New research has shown that people with autism have an altered perception of their self, which may explain some of the differences in social functioning.
The study, conducted by scientists from Anglia Ruskin University and published in the journal Autisminvolved a group of 51 adults, half with and one without autism.
This is the first time that responses to the body illusion that is changing itself, which simulates an out-of-body experience, have been measured in people with autism.
Research has revealed that, unlike neurotypical participants, people with autism do not feel "the illusion of the whole body". It is a test that leads people to perceive themselves as being outside their body and to identify with their own virtual "avatar" seen through glasses. of virtual reality.
Scientists also measured the size of the peripersonal space of the participants. It is the area of space around our body that the brain deals with in a particular way because it allows us to interact with the outside world. They found that this area of space, which defines the boundaries of oneself, is smaller in people with autism.
A smaller peri-personal space may explain some of the behaviors sometimes observed in autistic people, such as getting closer to others than social norms advocate, or having difficulty considering communications from outside their home community. personal space as directed towards them.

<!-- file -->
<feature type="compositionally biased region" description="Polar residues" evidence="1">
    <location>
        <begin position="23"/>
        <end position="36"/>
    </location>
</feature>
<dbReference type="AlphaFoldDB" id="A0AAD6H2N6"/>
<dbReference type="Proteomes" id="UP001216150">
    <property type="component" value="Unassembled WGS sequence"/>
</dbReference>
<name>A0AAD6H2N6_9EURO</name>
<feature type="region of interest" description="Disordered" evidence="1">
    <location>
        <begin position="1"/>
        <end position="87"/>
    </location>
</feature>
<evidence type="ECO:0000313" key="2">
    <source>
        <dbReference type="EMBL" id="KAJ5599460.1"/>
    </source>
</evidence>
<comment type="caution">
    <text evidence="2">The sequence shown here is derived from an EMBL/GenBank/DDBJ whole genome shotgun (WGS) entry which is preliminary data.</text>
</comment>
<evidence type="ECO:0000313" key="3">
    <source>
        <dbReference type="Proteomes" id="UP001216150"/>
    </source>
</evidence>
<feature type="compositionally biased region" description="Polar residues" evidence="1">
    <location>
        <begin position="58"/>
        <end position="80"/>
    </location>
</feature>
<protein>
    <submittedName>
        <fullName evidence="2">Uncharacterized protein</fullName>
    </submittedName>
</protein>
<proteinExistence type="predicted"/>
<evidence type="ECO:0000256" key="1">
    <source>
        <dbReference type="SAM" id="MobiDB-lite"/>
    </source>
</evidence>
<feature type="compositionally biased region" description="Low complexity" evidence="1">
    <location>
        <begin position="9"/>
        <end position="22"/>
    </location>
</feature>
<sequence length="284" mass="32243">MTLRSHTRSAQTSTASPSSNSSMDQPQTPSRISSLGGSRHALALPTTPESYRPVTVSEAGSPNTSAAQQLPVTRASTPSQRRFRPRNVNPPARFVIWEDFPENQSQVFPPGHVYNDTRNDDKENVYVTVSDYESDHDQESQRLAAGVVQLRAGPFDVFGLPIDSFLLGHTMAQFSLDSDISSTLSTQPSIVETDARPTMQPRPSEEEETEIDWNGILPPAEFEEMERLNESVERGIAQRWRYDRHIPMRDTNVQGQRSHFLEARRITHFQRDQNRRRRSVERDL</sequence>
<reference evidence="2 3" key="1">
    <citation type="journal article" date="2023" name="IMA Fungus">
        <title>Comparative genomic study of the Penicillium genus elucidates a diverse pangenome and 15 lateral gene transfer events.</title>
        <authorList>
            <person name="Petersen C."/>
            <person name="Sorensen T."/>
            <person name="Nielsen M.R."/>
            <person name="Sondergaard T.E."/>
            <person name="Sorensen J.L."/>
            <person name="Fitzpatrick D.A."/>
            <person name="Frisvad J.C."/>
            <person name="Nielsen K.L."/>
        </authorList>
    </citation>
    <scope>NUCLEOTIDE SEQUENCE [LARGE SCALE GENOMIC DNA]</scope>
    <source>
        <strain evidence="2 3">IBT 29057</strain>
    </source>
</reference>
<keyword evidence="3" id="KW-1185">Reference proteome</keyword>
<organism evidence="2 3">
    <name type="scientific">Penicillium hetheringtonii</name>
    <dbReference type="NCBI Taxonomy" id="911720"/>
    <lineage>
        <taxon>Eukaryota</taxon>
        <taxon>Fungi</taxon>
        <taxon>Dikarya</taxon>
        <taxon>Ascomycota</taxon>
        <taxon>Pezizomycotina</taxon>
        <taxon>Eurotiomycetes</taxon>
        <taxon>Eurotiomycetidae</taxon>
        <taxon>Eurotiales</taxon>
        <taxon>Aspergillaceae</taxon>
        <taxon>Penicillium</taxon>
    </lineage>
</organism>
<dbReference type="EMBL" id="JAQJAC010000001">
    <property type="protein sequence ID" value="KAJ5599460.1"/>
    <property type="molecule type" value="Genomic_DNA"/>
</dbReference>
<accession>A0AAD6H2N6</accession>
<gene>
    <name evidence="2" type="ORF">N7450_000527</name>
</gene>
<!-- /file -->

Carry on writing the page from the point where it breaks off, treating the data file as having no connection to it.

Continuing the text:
First author, Ph.D. Carl-lene Mul, a student, said, "For a long time, autism has been considered a self-disorder because some people with autism have difficulty accessing the memory of children. 39 themselves and to use personal pronouns such as "me" and "me".
"We wanted to know if more fundamental aspects of the self, namely the feeling that your body belongs to you and that your ego is inside of it, could be modified in people with autism . "
The lead author of the study, Jane Aspell, a senior lecturer in psychology at Anglia Ruskin University, added: "The results of our study show that the" corporeal "self is less flexible at home. people with autism and that their brain can combine sensory information about their body in a different way.
"These self-differences may be related, in part, to differences in self-treatment and social functioning problems, including the ability to empathize with others."
The brain activity shows the development of visual sensitivity in autism
Autism (2019). DOI: 10.1177 / 1362361319838950
People with autism have an altered sense of self (April 3, 2019)
recovered on April 4, 2019
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